Intra-oral periapical radiographs of the maxillary and mandibular permanent incisors were taken using standardised short cone technique. The maximum mesiodistal widths of the permanent central and lateral incisors of both the right and left sides were measured from the radiographs using the Vernier Caliper.
The radiographic error was corrected using Huckaba formula for which one deciduous tooth was measured both in the radiograph and in the model.
Huckaba (10) formula = X = X'Y/Y'
Where, X = actual width of the permanent tooth
X'= apparent width of the permanent tooth
Y = actual width of the deciduous tooth
Y'= apparent width of the deciduous tooth.
1. MAXILLARY SPACING
Mean and standard deviation of spacing between primary central incisors, spacing between primary right central and lateral and spacing between left central and lateral primary incisors in maxilla. (TABLE I)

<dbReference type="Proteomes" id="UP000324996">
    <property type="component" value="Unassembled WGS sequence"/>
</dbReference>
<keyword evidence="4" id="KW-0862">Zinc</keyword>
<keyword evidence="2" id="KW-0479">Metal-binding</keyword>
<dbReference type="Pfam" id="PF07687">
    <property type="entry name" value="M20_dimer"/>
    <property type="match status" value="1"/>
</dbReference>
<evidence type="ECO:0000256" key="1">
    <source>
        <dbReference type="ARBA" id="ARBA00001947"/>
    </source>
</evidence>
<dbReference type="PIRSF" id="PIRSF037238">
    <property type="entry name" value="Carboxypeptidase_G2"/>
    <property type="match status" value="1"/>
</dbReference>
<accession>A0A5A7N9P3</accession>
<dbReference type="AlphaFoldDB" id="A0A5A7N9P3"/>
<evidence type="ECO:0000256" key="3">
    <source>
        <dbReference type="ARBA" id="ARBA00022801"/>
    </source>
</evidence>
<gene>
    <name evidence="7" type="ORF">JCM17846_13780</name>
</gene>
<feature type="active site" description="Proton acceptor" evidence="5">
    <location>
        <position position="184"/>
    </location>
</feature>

There is significance in the amount of maxillary primary incisor spacing with respect to right and left sides but no significance in Right spacing Vs Left spacing.
2. Mean and standard deviation of spacing between primary central incisors, spacing between right central and lateral primary incisors in maxilla by sex.
There is significance in maxillary primary central incisor spacing with respect to sex but there is no significance in right spacing and left spacing with respect to sex. (TABLE II)
3. Mean and standard deviation of spacing between primary central incisors by age group. (TABLE III)
There is no significance in spacing, right spacing and left spacing in various age groups.
4. Mean and standard deviation of maximum mesiodistal tooth size of deciduous central incisor with respect to right. and Left sides. (TABLE IV)
5. Mean and standard deviation of maxillary right and left central and lateral primary incisors by sex.
There is no significance in the mesiodistal tooth size of Rt and Lt lateral incisors with respect to males and females. (TABLE V)